Anthony has visited Margraten a total of three times, mostly recently during a Memorial Day ceremony. "It's a very quiet, reverent time," he explains, "and also very beautiful to see people gather around to honor our men buried on foreign soil. The cemetery is always decorated so beautifully with flowers, and you can just walk the rows of graves in reverent, almost ominous, silence. It is truly remarkable."

Anthony traveled to the cemetery in 2001, 2003, and more recently in 2015, where he witnessed his first Memorial Day service. There, he met Greta Sins, whose family takes care of Louis' grave. She explained to him that her family has been doing so for generations since the end of WWII, and will continue to do so because of their undying gratitude.


Minnesota and Margraten

During his research about his uncle, Anthony decided that he wanted to get involved with the process of identifying the 1,722 men who are missing and unidentified at the cemetery. So, he reached out to the Foundation for Adopting Graves at the American Cemetery in Margraten to see how he could help.

He found out that, currently, there are approximately 90 servicemen who have been listed as Minnesota citizens who are unidentified in Margraten – unidentified, as in, there is no photograph or background information listed for them.

"Their names are accounted for but not any biographical data," Anthony clarified. "The goal is to get every grave identified with a photo and brief information over there." The project centric to Minnesota servicemen was named the "Minnsota Faces of Margraten."

Approximately 90 servicemen from Minnesota are not currently picture-identified in Margraten, as of a count at the beginning of the year. Since Anthony has been involved, 61 of the 90 individuals from Minnesota have been identified with photographs and information.

The Dutch locals created a listing online, known as the Fields of the Missing, which runs through, where families can research the names of the servicemen to track down information. It exists to bridge the Dutch to American families, in an effort to stay in touch and work internationally to commemorate fallen heroes.

On the matter, Anthony shared, "I think this is so important to make sure that these men do not fade into history unknown and unidentified. They did a great service to not only a people, but to our country during WWII. I'm so glad someone watches over my Uncle Louis' grave, and that we stay in contact, because it really bridges the gap and shows my family what this was all for to begin with. It brings a nice closure."

Louis Glavan saw much combat after he was drafted in 1942, at 20 years old. He would serve with A-Company, in the 60mm Mortar Platoon – first in North Africa in 1943, in the 18th Infantry, part of the First Infantry Division. Later that same year, he served in Sicily, and then was on Omaha Beach in June of 1944. Louis saw combat across France, helped liberate the Mons in Belgium, and was among those who were at the German border and captured the first German city for American forces.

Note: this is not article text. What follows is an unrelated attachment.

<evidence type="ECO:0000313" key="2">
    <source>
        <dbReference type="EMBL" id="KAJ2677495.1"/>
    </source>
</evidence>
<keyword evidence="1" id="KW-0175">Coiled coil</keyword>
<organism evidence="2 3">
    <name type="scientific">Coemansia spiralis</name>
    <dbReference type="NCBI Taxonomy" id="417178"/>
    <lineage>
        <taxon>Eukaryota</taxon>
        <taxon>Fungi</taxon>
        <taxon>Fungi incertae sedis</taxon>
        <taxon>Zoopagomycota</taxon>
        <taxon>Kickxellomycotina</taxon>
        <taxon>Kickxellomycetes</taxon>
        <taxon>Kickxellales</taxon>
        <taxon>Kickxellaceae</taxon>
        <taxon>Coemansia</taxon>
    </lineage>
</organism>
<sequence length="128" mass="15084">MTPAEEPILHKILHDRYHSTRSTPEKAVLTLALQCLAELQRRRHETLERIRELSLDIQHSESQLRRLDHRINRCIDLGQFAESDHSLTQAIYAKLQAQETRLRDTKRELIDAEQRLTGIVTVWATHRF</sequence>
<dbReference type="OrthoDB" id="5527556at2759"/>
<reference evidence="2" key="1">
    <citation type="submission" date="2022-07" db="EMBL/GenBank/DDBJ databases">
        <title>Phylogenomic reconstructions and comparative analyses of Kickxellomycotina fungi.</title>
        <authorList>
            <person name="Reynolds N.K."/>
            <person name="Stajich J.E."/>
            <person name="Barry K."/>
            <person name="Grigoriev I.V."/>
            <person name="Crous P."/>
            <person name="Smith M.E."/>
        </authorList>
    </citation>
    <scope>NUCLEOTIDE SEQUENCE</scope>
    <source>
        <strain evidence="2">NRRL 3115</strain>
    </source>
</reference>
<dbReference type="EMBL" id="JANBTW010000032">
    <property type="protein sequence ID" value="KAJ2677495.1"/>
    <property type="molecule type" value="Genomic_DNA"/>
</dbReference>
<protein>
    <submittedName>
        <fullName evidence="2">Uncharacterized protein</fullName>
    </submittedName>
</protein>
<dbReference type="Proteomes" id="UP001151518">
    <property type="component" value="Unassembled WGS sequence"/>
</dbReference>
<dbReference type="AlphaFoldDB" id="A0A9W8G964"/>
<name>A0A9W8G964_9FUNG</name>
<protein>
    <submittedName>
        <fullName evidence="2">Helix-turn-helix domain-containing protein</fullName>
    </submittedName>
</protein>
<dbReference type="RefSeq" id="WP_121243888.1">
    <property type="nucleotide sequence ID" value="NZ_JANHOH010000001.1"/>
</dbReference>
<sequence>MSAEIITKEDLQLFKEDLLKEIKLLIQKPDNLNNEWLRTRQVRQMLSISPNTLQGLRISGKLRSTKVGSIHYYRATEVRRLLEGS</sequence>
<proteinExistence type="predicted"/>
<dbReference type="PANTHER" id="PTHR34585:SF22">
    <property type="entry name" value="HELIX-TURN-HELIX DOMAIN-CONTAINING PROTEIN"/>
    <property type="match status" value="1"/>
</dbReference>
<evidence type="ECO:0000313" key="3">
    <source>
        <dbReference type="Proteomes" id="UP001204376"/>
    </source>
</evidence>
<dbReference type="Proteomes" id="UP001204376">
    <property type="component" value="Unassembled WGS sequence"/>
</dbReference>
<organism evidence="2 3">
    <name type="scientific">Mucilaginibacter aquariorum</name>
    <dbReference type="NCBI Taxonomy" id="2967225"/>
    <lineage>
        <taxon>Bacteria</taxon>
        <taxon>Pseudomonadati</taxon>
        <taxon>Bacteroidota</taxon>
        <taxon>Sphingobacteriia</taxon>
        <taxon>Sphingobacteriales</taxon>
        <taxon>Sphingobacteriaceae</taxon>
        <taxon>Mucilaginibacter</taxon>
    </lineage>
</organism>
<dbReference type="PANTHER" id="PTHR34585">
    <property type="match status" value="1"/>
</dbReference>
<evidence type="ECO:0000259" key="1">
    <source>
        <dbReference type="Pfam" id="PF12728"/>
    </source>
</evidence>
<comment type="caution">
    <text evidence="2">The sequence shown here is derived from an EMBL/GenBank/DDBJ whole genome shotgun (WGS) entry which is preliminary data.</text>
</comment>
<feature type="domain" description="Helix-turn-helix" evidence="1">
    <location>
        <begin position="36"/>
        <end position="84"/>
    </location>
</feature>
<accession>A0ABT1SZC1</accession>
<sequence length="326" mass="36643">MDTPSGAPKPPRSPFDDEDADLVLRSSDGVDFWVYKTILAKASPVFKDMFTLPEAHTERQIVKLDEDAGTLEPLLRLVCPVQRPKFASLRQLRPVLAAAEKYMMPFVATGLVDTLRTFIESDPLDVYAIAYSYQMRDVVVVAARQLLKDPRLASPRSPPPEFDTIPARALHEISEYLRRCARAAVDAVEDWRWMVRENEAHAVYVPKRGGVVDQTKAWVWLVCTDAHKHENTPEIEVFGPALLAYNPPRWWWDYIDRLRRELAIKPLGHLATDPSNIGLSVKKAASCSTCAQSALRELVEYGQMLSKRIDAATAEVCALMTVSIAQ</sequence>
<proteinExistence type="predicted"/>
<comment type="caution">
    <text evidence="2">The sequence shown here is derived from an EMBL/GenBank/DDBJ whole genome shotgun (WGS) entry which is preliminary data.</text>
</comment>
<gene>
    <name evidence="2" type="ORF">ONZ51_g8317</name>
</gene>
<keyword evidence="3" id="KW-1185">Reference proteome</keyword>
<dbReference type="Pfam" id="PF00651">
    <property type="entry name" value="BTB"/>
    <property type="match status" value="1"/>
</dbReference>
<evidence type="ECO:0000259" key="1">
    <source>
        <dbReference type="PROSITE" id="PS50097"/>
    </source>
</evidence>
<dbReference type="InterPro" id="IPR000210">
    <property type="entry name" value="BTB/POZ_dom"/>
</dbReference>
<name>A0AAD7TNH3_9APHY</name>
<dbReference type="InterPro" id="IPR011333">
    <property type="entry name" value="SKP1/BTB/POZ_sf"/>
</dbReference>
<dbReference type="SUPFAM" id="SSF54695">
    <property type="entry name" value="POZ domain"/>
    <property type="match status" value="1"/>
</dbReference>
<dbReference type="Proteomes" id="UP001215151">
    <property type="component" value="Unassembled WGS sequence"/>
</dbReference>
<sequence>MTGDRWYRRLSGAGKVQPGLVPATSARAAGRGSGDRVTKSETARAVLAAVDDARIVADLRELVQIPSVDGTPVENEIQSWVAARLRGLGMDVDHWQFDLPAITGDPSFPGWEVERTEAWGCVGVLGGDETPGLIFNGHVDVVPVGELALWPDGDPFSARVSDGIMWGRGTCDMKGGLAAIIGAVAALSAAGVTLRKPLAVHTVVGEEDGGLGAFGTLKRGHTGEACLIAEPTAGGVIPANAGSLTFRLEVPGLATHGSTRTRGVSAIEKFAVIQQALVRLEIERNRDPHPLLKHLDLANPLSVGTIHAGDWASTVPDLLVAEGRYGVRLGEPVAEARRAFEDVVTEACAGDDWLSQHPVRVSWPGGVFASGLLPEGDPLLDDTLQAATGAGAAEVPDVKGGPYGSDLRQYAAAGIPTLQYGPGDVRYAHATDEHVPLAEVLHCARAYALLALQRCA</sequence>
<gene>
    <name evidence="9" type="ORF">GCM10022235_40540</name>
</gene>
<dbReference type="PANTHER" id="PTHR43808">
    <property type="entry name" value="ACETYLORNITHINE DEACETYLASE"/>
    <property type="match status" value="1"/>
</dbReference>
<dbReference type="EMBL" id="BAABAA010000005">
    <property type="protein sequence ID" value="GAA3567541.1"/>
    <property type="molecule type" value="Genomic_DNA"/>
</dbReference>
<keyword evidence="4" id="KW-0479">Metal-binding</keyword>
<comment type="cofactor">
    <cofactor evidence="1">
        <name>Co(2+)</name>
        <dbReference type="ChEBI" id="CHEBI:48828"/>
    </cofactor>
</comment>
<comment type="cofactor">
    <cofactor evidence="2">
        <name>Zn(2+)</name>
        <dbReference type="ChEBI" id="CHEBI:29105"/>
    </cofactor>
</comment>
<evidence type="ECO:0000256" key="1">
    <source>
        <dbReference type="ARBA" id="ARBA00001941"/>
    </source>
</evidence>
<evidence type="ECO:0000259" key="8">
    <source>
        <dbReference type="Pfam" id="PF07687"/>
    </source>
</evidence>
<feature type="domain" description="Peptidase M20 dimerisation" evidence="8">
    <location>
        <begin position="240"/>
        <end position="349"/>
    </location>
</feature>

Louis also served in the Battle of the Bulge, in the north shoulder of the skirmish. He was killed in action from an artillery shell on March 20, 1945, which Anthony explained was a Good Friday.

"It is both harrowing and bolstering to know my family served in that war, and lived such a legacy," Anthony shared. He explained that the First Infantry Division was among the most experienced, and one of the top divisions in the area at the time, and that his uncle was among some of the most experienced and war-hardened men in Europe. That fact, he commented, was honorable for him as a nephew.

Memorial Day in Margraten will be May 27, where soldiers, locals, ambassadors, and family members will gather to remember the fallen heroes who so gallantly gave their lives during a troublesome and difficult era of world history. Anthony plans to attend more ceremonies in the future to commemorate his uncle and the rest of America's fallen troops – while also working diligently to see more graves identified and brought to life with photographs.

Anthony asks that if members of the community have any information on loved ones that are buried in Margraten, that you reach out to him to see the project through. He can be reached at 1-763-548-4308. For more information on Margraten, as well as additional photos, please visit https://www orials.

Following are a list of those remaining Minnesota servicemen that have not been yet been photo-identified in Margraten. Anyone with information regarding these listed men are encouraged to contact Anthony, in an effort to recognize them at the cemetery in Margraten.

Those unidentified fallen heroes are:  Aldrich, Louis T.; Arnold, Levi A.; Bajula, John R.; Chester, Lewis H.; Christensen, Holger R.; Detlefsen, John; Ellerbusch, Herbert W.; Evans, Roy W.; Johnson, Leonard M.; Kayute, Marvin E.; Kosloski, Paul L.; Lambrecht, Alexander; Lehmann, Monroe J.; Ligaard, Herburne W.; Moen, Richard S.; Nason, Charles M.; Nelson, Percy C.; Peterson, Lloyd M.; Phillips, Hymen; Reichenbach, Theodore.; Sahlberg, Raymond E.; Schneider, Elmer E.; Scott, James W.; Tate, Robert J.; Westlund, Clarence R.; Wolstein, Isadore; and Young, Gerald E.



The Drummer aims to feature interesting stories each week. Stories about unique
people or happenings within our circulation borders in Drummerland.
Many of those story ideas come from our readers and we always welcome
phone calls, mail, e-mail or faxes with suggestions for Drummer feature stories.
Call us at 763-682-1221; mail to P.O. Box 159, Buffalo, MN 55313; Fax 763-682-5458;
or e-mail us at
Don't forget to also catch us on our website,
Thanks for your help.

News Stories  |  Real Estate 1  |  Real Estate 2  |  Real Estate 3  |  Employment 1  |  Employment 2
Auction Sales
  |  Classified Ads  |  Movies  |  Legal Notices  |  Drummer Feature  |  Sports & School
  |  Obituaries  |  Opinions  |  A Word About Us  |  Contact Us

Follow us on Facebook!